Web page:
Noble morality! and consistent with the cautious prudence of a little soul that cannot extend its views beyond the present minute division of existence. If all the faculties of woman's mind are only to be cultivated as they respect her dependence on man; if, when a husband be obtained, she have arrived at her goal, and meanly proud rests satisfied with such a paltry crown, let her grovel contentedly, scarcely raised by her employments above the animal kingdom; but, if, struggling for the prize of her high calling, she look beyond the present scene, let her cultivate her understanding without stopping to consider what character the husband may have whom she is destined to marry. Let her only determine, without being too anxious about present happiness, to acquire the qualities that ennoble a rational being, and a rough inelegant husband may shock her taste without destroying her peace of mind. She will not model her soul to suit the frailties of her companion, but to bear with them: his character may be a trial, but not an impediment to virtue.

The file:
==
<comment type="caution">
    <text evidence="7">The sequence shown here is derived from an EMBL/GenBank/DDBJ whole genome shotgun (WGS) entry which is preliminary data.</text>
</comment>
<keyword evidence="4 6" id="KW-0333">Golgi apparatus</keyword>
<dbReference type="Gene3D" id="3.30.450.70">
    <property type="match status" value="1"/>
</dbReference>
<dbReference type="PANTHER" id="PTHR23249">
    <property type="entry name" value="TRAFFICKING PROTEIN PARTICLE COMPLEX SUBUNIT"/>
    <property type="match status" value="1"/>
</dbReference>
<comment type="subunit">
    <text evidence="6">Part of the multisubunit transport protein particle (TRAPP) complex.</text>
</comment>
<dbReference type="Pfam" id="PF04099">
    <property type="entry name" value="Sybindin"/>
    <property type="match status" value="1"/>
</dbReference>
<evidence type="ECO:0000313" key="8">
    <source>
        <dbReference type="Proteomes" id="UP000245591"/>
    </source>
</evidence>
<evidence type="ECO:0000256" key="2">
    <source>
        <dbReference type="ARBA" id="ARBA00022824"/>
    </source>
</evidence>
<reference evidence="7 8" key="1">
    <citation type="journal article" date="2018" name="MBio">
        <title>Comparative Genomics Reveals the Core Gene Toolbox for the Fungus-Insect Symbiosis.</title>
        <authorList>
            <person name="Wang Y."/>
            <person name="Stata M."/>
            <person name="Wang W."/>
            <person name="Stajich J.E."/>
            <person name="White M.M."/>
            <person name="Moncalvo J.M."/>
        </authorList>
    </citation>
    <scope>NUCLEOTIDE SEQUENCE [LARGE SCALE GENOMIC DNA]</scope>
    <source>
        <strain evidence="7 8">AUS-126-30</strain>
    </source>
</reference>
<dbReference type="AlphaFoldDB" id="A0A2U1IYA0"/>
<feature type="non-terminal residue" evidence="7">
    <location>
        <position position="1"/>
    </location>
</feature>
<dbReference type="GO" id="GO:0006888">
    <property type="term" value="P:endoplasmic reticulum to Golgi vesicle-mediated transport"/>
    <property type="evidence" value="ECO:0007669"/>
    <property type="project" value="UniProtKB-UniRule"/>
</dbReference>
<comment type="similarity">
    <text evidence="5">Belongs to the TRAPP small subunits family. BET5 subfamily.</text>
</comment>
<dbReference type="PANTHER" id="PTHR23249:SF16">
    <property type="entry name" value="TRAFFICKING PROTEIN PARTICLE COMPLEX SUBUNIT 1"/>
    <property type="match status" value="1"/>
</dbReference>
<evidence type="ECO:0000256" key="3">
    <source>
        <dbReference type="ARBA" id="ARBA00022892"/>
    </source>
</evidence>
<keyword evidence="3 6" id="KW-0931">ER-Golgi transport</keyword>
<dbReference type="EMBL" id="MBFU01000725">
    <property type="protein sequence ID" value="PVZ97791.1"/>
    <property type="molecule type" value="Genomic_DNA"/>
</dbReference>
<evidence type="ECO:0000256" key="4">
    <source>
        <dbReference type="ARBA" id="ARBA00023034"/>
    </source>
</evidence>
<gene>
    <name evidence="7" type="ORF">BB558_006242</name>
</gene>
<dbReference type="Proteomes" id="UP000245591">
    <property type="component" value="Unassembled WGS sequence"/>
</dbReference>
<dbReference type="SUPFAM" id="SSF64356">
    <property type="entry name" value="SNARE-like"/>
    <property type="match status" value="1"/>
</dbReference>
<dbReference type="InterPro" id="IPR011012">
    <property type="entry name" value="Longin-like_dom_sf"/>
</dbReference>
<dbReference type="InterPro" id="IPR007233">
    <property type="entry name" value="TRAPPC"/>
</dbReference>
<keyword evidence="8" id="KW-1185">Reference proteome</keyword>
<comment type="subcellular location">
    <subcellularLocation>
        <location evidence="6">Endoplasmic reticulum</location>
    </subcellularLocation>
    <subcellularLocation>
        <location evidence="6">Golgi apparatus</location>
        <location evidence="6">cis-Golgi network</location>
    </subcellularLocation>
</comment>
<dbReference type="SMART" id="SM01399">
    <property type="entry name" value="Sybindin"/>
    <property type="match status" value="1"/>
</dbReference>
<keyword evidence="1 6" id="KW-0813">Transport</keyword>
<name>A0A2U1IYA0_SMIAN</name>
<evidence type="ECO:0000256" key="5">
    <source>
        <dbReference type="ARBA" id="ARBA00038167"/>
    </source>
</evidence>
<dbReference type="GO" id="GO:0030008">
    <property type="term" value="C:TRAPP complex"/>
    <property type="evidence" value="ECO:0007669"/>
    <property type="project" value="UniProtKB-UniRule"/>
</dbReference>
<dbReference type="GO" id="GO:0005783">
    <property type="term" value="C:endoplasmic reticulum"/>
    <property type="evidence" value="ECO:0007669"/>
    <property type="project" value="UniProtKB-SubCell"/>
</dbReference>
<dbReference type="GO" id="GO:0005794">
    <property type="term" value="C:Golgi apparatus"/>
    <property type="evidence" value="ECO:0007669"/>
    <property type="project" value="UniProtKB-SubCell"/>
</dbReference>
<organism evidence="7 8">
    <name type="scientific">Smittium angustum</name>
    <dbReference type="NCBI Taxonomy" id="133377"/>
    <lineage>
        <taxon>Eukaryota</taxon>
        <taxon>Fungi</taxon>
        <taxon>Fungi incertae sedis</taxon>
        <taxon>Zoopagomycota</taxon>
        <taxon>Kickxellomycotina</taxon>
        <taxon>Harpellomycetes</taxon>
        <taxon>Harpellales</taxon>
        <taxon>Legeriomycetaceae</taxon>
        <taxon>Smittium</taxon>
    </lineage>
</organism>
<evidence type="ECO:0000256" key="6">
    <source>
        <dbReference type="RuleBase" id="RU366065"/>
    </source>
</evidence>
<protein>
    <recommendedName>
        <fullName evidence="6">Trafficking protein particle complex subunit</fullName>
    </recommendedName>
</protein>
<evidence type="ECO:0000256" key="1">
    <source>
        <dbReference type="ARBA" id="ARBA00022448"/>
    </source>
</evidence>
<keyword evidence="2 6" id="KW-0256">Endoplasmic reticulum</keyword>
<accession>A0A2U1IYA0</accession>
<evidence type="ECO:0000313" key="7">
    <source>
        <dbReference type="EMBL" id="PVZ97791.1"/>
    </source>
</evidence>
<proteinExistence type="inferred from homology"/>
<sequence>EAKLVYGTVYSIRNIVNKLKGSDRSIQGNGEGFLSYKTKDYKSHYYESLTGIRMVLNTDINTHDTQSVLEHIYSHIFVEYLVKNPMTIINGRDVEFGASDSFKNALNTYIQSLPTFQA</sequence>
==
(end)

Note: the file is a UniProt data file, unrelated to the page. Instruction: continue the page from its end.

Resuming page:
If Dr. Gregory confined his remark to romantic expectations of constant love and congenial feelings, he should have recollected that experience will banish what advice can never make us cease to wish for, when the imagination is kept alive at the expence of reason.